[8] In the good old days, ‘judgment’ meant legal adjudication, ‘judgement’ meant general assessment.

[9] Lady Hale, “Religion and Sexual Orientation: The Clash of Equality Rights” Lecture, Comparative and Administrative Law Conference, Yale Law School, March 2014.

[10] Roger Trigg has discussed Lord Justice Laws’ views in Equality, Freedom and Religion, 142-45. For a glaring example of ignorance about philosophical thinking in religion, see the treatment of Intelligent Design by Christopher L. Eisgruber and Lawrence G. Sager, Religious Freedom and the Constitution (Harvard University Press, 2007), 185-96; cf., 281. It is strikingly at odds with the general tenor of discussion in this volume. My remark neither entails agreement with Intelligent Design nor demurral from the authors’ proposal for Equal Liberty.

[11] Friedrich Nietzsche, Beyond Good and Evil/On the Genealogy of Morality, tr., Adrian Del Carro (Stanford University Press, 2014), 9.

[12] Friedrich Nietzsche, The Gay Science, tr., Josefine Nauckhoff (Cambridge University Press, 2001), 123.

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Cite this article as: Stephen Williams, “Reason, law and religious freedom” in Law & Religion UK, 2? January 2016, https://www.lawandreligionuk.com/2016.

13 thoughts on “Reason, law and religious freedom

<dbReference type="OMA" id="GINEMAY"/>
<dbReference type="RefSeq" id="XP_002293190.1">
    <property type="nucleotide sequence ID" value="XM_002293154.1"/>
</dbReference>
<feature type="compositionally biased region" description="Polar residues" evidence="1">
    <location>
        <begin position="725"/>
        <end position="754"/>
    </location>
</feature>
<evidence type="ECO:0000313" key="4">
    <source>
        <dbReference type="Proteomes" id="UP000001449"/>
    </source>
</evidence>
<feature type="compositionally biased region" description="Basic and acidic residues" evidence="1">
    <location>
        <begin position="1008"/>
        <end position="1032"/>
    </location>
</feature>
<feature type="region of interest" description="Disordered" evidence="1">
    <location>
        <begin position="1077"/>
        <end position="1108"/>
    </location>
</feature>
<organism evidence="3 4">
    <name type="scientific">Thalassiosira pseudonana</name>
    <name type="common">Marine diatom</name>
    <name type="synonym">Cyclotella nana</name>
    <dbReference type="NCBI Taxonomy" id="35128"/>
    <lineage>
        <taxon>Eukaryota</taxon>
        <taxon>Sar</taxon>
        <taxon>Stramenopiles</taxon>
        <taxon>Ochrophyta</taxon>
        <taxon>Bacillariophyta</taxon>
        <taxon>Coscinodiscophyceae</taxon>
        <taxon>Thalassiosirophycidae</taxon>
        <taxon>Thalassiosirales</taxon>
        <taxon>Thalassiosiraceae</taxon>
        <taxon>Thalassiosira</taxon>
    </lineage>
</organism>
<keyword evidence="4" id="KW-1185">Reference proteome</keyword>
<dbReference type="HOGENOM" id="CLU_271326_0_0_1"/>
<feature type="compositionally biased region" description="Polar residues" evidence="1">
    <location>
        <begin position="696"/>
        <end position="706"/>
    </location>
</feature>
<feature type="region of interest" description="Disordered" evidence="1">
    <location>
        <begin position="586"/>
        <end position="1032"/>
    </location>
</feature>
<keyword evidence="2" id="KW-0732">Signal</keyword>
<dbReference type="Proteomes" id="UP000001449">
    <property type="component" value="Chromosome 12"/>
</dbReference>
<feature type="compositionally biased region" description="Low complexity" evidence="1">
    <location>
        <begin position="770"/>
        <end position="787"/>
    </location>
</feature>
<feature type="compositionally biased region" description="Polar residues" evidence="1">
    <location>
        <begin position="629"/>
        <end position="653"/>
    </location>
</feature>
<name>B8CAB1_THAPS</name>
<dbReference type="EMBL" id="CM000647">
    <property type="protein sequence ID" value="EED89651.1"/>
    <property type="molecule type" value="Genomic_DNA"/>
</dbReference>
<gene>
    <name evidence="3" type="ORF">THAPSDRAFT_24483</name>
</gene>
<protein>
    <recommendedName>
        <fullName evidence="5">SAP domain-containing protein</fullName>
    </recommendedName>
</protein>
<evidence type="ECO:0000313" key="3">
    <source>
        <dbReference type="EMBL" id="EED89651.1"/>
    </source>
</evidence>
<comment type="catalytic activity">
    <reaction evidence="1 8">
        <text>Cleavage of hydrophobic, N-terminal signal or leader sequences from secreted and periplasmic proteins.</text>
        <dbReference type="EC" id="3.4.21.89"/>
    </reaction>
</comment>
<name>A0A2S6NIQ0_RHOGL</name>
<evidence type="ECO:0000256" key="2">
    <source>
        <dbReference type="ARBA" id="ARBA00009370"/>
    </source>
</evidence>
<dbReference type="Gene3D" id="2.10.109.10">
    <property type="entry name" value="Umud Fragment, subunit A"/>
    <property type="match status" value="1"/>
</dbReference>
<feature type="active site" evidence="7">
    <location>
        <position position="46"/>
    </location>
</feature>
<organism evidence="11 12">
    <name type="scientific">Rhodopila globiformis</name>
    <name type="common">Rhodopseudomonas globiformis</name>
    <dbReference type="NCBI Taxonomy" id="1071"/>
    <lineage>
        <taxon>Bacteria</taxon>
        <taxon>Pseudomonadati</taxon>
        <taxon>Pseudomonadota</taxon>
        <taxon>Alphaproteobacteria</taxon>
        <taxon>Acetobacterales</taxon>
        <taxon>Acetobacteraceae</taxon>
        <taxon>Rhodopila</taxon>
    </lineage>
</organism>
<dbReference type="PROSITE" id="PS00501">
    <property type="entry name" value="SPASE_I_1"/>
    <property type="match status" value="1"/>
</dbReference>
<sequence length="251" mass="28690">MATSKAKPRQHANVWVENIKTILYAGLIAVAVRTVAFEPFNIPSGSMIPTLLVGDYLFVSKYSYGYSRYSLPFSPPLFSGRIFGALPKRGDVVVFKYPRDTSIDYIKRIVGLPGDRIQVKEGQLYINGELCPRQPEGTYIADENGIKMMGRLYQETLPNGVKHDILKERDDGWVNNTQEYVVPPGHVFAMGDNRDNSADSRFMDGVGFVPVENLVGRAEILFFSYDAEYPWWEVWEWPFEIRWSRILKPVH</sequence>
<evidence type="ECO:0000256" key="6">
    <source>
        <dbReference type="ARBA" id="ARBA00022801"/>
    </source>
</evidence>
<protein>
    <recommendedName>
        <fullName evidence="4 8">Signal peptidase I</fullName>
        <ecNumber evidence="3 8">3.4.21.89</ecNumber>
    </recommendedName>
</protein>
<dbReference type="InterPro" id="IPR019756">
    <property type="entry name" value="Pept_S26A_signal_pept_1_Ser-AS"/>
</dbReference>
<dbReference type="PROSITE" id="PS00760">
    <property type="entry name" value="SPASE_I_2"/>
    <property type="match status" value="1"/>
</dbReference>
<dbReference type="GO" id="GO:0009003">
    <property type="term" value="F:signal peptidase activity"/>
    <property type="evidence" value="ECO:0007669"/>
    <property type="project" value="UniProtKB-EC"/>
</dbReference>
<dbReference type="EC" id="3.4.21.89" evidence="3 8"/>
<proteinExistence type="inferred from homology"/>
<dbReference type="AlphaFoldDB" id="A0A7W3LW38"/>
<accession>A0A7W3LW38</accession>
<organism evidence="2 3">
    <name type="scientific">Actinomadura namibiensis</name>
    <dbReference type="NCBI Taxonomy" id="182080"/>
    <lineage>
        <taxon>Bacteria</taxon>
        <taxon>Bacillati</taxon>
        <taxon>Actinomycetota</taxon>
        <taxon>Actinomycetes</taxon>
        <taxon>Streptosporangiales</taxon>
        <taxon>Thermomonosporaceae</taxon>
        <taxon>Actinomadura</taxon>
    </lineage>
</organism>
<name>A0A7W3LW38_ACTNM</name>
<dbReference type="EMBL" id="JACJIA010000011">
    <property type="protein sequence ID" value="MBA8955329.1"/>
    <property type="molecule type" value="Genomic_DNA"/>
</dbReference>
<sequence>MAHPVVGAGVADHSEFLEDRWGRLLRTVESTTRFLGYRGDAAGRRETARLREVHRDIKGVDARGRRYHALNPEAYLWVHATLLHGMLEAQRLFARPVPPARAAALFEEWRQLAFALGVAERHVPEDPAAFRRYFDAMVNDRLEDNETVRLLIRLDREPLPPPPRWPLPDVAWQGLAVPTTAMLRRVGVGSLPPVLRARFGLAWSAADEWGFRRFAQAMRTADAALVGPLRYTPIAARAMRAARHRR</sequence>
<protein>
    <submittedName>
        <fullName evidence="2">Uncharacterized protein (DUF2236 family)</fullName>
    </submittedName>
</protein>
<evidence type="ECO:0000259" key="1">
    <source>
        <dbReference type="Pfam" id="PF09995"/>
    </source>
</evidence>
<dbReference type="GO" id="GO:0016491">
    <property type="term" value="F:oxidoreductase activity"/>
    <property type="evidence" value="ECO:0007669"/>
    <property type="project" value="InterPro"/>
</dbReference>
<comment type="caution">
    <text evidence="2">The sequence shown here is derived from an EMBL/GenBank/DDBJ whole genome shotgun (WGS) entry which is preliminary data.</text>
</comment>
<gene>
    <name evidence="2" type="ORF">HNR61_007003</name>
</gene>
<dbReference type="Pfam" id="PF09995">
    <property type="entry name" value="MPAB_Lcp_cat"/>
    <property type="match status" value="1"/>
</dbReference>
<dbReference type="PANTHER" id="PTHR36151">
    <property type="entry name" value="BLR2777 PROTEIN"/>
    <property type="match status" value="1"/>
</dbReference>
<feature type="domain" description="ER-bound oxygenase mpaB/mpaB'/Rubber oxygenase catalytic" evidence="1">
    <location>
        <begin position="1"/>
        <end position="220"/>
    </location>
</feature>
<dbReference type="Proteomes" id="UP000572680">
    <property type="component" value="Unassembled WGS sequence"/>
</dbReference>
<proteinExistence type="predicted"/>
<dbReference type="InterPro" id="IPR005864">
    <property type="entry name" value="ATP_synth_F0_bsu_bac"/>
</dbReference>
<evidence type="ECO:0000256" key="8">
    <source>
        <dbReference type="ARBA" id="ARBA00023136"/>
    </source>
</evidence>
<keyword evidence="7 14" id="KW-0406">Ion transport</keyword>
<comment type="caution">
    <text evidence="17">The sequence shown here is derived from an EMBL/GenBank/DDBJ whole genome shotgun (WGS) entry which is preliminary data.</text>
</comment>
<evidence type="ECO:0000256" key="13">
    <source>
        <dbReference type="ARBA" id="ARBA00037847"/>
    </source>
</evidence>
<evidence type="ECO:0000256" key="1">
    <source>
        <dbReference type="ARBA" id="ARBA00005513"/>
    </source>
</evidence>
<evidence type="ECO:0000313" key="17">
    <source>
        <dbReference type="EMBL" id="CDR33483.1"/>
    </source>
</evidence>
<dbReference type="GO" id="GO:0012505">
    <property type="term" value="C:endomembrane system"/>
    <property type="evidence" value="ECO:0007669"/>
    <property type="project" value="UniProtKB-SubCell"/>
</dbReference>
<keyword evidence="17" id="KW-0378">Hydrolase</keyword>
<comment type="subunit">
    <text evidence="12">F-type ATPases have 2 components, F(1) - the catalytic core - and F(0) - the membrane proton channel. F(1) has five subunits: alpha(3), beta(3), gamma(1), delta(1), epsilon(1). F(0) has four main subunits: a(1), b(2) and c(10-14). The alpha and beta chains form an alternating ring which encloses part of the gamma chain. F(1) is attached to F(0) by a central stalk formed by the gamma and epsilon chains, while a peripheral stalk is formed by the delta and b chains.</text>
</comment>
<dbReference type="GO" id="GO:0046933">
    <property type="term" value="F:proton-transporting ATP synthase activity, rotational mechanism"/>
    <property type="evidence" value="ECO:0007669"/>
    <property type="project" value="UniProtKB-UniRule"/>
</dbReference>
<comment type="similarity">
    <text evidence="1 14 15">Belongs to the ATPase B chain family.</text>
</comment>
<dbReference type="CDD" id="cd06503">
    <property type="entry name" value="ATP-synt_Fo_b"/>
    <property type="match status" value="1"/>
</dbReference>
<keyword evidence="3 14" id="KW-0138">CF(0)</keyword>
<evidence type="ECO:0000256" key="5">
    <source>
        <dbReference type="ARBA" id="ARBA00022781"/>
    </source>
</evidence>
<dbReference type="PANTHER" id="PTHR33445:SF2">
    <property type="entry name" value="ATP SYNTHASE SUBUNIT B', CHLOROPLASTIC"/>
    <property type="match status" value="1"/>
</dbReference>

1. A very thoughtful and reflective post. I could not agree more as Catholics have been marginalised and ridiculed for their beliefs against a backdrop of left wing ideology that mocks our morality, family and sexuality (as between a Man and a Woman). I do care (very much) what happens in our old age and ‘after life’ (heredity), I do care that the country is run by people claiming to be ‘reasonable and fair’ and yet despise Catholics ‘reasonable requests’ in the public sphere at every opportunity. These are the same people who protest that Church Parking is somehow ‘offensive’, that Sunday Church is ‘discriminatory’ against those that ‘don’t, the praise of a Muslim identity in preference to a Catholic identity. The refusal to acknowledge the value of Catholic Schools and Colleges, Churches and their ‘morality’ (i.e. BBC Saville style morality) over the moral chaos of believing in nothing but but either (1) the Bank of England, or (2) further EU integration which will undermine Catholic identity and religious beliefs as being based on any ‘WISDOM’ the West had. This pillar of the West is being demolished and replaced with uncertainty, fear and loathing of an increasingly totalitarian state (here as in the EU generally applies). If you believe in nothing, there is no morality to support and hence we see the Courts increasingly at odds with what was once reasonable, fair and just. There is state persecution and it is not just Catholics but the very fabric of what was a cohesive nation state that had a reputation of being reasonable, fair and just. That has been replaced with unreasonable, unfair and corrupted.